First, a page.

Still, Mariaschin said, Rice as UN ambassador has demonstrated an understanding of Israel’s difficulties in the international arena.
“There are ways of explaining your vote and ways of explaining your vote,” he said. Mariaschin noted that Rice’s explanation of the U.S. “no” vote last week when the UN General Assembly elevated Palestine to non-member state status incorporated many of the talking points conveyed to her by pro-Israel groups.
“She made kind of a good end to an otherwise disappointing day,” Mariaschin said. Rice in her post-vote explanation was dismissive of whatever hopes that the lopsided vote – 138 for, 9 against and 41 abstentions – might have engendered for the Palestinians.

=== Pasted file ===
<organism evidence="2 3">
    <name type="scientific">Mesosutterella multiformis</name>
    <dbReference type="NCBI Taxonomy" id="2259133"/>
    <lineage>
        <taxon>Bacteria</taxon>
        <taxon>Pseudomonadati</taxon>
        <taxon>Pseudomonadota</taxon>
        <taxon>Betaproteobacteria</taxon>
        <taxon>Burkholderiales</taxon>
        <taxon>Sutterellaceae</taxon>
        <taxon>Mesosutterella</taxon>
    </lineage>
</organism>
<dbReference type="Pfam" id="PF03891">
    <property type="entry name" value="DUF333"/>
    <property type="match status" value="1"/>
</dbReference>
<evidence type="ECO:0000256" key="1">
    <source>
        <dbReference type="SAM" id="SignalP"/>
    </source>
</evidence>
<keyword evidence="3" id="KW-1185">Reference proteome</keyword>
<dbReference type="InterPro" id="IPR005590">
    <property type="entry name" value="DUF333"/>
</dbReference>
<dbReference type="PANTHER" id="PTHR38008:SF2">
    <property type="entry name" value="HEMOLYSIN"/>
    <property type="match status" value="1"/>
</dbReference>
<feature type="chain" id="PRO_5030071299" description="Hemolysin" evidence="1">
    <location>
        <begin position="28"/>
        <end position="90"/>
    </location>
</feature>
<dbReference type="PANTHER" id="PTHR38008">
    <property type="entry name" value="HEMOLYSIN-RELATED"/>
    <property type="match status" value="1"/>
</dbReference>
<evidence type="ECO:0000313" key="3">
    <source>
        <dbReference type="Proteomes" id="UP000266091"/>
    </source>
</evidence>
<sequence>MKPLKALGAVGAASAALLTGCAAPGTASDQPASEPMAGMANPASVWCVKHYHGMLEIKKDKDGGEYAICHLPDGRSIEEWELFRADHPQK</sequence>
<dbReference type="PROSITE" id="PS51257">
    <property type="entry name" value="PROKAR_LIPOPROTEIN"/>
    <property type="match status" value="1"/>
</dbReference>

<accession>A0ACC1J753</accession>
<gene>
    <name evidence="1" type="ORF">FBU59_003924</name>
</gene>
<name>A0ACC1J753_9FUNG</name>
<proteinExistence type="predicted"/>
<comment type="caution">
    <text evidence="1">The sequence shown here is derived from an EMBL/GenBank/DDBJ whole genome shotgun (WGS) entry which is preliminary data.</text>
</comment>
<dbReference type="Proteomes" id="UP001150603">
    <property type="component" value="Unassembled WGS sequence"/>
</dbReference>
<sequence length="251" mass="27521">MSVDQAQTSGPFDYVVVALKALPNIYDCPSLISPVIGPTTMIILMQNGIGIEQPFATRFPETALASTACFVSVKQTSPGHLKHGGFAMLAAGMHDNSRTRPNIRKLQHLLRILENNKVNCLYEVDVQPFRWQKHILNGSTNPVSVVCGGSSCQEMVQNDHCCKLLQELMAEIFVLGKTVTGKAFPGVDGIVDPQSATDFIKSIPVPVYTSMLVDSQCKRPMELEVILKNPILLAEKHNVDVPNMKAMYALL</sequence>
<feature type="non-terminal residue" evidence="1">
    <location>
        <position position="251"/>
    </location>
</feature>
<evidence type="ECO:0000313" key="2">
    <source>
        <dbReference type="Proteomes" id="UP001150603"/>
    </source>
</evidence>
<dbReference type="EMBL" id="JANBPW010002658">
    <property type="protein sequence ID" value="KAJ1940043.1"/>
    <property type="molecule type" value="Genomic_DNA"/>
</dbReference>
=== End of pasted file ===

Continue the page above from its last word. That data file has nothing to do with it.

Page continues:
“Today’s grand pronouncements will soon fade,” she said, “and the Palestinian people will wake up tomorrow and find that little about their lives has changed, save that the prospects of a durable peace have only receded.”
Some Jewish conservatives, however, have warned against Rice being elevated to secretary of state, citing disagreements related to Israel from the first part of Obama’s first term.
They have criticized Rice over the U.S. decision to join the UN Human Rights Council, a body that has disproportionately targeted Israel for criticism, and over her criticism of Israel’s settlements in explanatory remarks after the U.S. vetoed a Security Council resolution in February 2011 that would have condemned Israel for its settlement policy.